Sexual assaults highlight need for defense classes
By Meagan Malloch
Humber is preparing to host a program teaching women defense skills as the city deals with an increase of sexual assault reports.
With the help of the International Association of Campus Law Enforcement, Humber’s north campus is hosting a program called R.A.D. on Tuesday and Thursday. The three letters stand for rape, aggression, and defense.
Humber’s department of public safety in a press release called R.A.D. the largest women’s self-defense training network in North America. The program offers exercises and education on risk reduction and identification. It also provides principles of striking and venerable locations.
Victor Kwong, Toronto police media relations officer, said anything people can do to further prevent themselves from being a victim of crime is encouraged.
“Our advice is to trust your gut feeling. If you’re in a place and you don’t feel comfortable, its better to just get out before you are attacked,” Kwong told Humber News on Tuesday.
With a recent rise in sexual assaults being reported in Toronto, Kwong couldn’t say if the most recent weekend assaults in the Christie and Bloor area were related to the incidents reported in the summer.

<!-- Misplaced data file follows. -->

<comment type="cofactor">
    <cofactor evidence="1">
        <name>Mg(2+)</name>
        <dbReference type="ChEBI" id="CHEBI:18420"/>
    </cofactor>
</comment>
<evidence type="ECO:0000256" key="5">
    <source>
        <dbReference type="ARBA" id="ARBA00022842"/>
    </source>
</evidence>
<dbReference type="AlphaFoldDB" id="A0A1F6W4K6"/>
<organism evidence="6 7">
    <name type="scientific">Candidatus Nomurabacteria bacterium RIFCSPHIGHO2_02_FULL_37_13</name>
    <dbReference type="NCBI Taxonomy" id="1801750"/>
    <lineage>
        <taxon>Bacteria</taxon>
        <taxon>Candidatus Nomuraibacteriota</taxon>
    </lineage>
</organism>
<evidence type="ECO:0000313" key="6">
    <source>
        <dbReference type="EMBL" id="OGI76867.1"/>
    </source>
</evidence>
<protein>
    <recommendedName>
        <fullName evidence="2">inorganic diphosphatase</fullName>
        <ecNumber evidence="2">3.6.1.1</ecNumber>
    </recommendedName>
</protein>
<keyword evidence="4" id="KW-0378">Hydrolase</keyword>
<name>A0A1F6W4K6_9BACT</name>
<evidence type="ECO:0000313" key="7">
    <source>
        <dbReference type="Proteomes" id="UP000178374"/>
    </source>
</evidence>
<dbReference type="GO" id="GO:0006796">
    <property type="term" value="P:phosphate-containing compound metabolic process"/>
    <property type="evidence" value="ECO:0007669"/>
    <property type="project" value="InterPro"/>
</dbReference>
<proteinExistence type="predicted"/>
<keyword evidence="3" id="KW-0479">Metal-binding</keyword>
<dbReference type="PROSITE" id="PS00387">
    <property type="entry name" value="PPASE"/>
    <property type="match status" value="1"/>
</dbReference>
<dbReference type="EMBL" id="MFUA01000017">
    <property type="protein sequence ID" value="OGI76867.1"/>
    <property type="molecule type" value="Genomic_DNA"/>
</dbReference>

Three women were attacked in the area over the weekend.
“They are being looked at, but as of now there is no connection,” said Kwong.
A report by CP24 said from June to September of this year, 10 similar assaults were reported and all remain unsolved.
Is it that more sexual assaults are happening, or are more people reporting them?
Kwong said Toronto police will never know unless they receive a report.
“Of course we always suggest to report it, but it is not necessary,” said Kwong. “People can report assaults to their doctors, their school,” he said.
“So we will never really know,” he said.
“Humber security works in partnership with 23 Division police,” Paul Iskander, director of campus services, told Humber News. “We have security all around campus to ensure the safety of our students, staff and faculty.”
“The education one would get from this program is wise and we totally support it,” said Iskander.
Latest posts by (see all)
- Early numbers show majority of Humber students opting in to student fees - September 13, 2019
- Ontario’s autism program funding remains uncertain despite changes - July 31, 2019
- Capital One cybersecurity breach exposes millions of Canadians - July 30, 2019